Labapalooza! Includes Punk Rock, Drag Queens
By Jerry Portwood
Photo by Jeff Silverman
The idea of avante-garde or experimental puppetry theater just confuses most people. But it remains one of those creative outlets where anything is possible. With the return of Labapalooza!, a puppetry festival that takes place at St. Ann's Warehouse in Brooklyn May 31-June 3, we discussed one of the more peculiar presentations, Pardon My Tale (A Punk Rock Fable), created and performed by Christopher Skinner, Erik Booze, and Scott D. Jackson.
Set in 1983 in a filthy East Village rock-n-roll dive, according to the creators, it combines "equal parts Canterbury Tales and Never Mind The Bollocks." Drag queens and punk rock? We're so there! It turns out that the trio, known as the Shredding Wench Factory (we'll explain later) is actually a creative incubator for many projects, including a Kate Bush Burlesque (pictured above) and they each go by pseudonyms: Zazoo, Satori, and Poison Eve.
Out: So, I know you have these creative alter-egos. What is the Shredding Wench Factory?
Erik Booze (Satori): The Shredding Wench Factory, it’s just the three of us. We have very similar aesthetics. We like a lot of the same things. It was kind of difficult to figure out: How do we do this? And we deicded to brand ourselves and make it something more simple and memorable. It’s an inside joke, we had this friend who was helping with an installation, and she was helping us shred fabric. The lint from the velvet was everywhere. It was a thankless job, and she had stopped. And Christopher came in and said: "What are you doing, shredding wench? Get back to work!"
Tell me how the group got started originally.
Erik: Christopher and I have been together for 22 years. We went to high school together in Loveland, Ohio, and we grew up in Cincinnati in the mid '90s after we had gotten out of college. We were kinda of tired of what was going on.
Christopher Skinner (Zazoo): We were just bored, and we wanted to make club life in Cincinnati more fun. We started shopping at places like AutoZone—not your typical places. So Erik (Satori) started a website for us long, long ago, and we started hooking up with bunches of people, in NY and also in Chicago. We started doing a lot of traveling.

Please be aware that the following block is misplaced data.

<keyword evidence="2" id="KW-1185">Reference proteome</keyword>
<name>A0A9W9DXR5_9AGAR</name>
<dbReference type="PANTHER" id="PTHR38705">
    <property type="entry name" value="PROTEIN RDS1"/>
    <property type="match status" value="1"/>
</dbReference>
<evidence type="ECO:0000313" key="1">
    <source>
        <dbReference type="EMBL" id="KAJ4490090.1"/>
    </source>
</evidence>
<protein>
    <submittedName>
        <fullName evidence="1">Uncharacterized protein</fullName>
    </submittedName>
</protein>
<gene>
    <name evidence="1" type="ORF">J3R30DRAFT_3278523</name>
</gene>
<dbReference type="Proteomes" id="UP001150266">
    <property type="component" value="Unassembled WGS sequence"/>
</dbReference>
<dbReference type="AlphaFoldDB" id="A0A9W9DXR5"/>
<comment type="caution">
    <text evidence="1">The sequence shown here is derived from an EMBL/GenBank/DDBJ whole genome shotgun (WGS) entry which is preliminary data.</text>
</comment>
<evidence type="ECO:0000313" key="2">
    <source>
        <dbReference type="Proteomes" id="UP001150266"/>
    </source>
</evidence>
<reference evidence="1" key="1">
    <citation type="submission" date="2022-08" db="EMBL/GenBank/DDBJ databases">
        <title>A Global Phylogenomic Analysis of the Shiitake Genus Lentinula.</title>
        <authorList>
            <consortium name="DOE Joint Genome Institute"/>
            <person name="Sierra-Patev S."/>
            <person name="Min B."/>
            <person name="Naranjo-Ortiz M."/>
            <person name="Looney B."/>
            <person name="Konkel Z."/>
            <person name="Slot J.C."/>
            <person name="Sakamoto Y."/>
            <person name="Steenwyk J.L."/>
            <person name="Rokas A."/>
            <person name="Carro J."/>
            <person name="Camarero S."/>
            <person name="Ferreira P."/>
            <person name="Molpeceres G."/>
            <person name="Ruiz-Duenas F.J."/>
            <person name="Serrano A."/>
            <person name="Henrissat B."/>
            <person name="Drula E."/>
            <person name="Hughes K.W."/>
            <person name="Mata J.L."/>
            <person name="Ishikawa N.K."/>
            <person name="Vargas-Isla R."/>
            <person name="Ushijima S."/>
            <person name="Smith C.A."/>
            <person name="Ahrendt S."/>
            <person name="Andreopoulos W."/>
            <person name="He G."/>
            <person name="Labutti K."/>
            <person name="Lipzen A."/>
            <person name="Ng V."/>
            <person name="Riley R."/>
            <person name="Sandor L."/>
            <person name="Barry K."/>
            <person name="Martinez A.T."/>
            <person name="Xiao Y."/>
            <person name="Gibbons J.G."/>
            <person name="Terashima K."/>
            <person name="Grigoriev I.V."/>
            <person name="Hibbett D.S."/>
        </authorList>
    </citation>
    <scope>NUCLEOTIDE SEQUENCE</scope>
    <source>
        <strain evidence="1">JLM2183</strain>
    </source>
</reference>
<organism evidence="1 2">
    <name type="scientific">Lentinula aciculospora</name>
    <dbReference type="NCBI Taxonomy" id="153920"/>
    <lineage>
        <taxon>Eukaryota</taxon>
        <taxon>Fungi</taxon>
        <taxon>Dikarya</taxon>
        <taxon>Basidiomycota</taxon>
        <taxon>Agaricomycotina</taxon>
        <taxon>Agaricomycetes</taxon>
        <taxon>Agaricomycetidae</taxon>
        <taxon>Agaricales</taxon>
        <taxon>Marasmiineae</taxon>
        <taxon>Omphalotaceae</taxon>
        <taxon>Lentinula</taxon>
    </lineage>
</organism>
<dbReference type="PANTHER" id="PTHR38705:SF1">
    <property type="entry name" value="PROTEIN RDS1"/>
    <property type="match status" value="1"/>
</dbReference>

Erik: The first time we met Scott (Poison Eve) was at the club Mother. We were on vacation in 1997, maybe. Then we participated in an art event in 2003 at CBGB, and we did costumes for the movie Party Monster.
So how did you go from doing all this crazy performance and dress up and party scene stuff to doing experimental puppetry?
Christopher: I’ve always been very intersted in puppetry. Jim Henson was one of my big inspirations. And long before Lady Gaga came around, I was wearing muppets. And we would go see a lot of puppetry, like Basil Twist. He’s a mentor. Jonny ClockWorks was part of the Downtown scene. They have been cheering us on. Puppetry combines a bunch of our interests and our talents.
Erik: Christopher’s stregth being writing. I’m more mechanical. Scott has all the perormance experience.
Is it weird, Scott, being the third, in a way, in this "creative" relationship?
Scott: No it’s not weird at all. I mean, I came to New York to be an actor originally, as so many do. At NYU I was kind of a little, like, the goth punk kid. Experimenal theater just sounded cool. It was the end of the '80s, and I was influenced by video art and that sort of thing: David Lynch and the arthouse movie circuit.
When I saw the boys were moving here from Cincinnati, I thought it would be fun to hang out and once we got to know each other, it turns out we have a sort of different aesthetic styles, but they sort of mesh together.
So how did this particular puppetry piece come together?
Scott: The puppetry grew out of a Kate Bush burlesque night. So we had singers, and we thought, Let’s do something with puppets. We had all these crazy puppets; it seemed approppriate. I think that’s when the applications were due for the Puppet LAB. We ended up missing the deadline, but it was extended, and we got in.
Erik: The show incorporates both rod puppetry and shadow puppetry. I built three rod puppets, a bartender, and 2 customers, who are at a bar next to a real live punk rock band—Strange Things Done in the Midnight Sun. They are performing the songs in our show. Then there's a screen built into the bar that serves as a shadow puppet stage for the tale. Scott designed most of our shadow puppets.
The tale is loosely based on "The Pardoner's Tale" from The Canterbury Tales. That story also begins in a bar with three drunk guys who set out to kill death and meet an old wise man on their way. In our version, the drunk guys are drag queens, the old wise man is Quentin Crisp and the setting is the East Village."
Tickets are $20 for one program or $30 for both and are available via the St. Ann’s Warehouse Box Office online at www.stannswarehouse.org, by phone at 718-254-8779, or in person at 38 Water Street (Tuesday through Saturday, 1 PM-7 P.M.).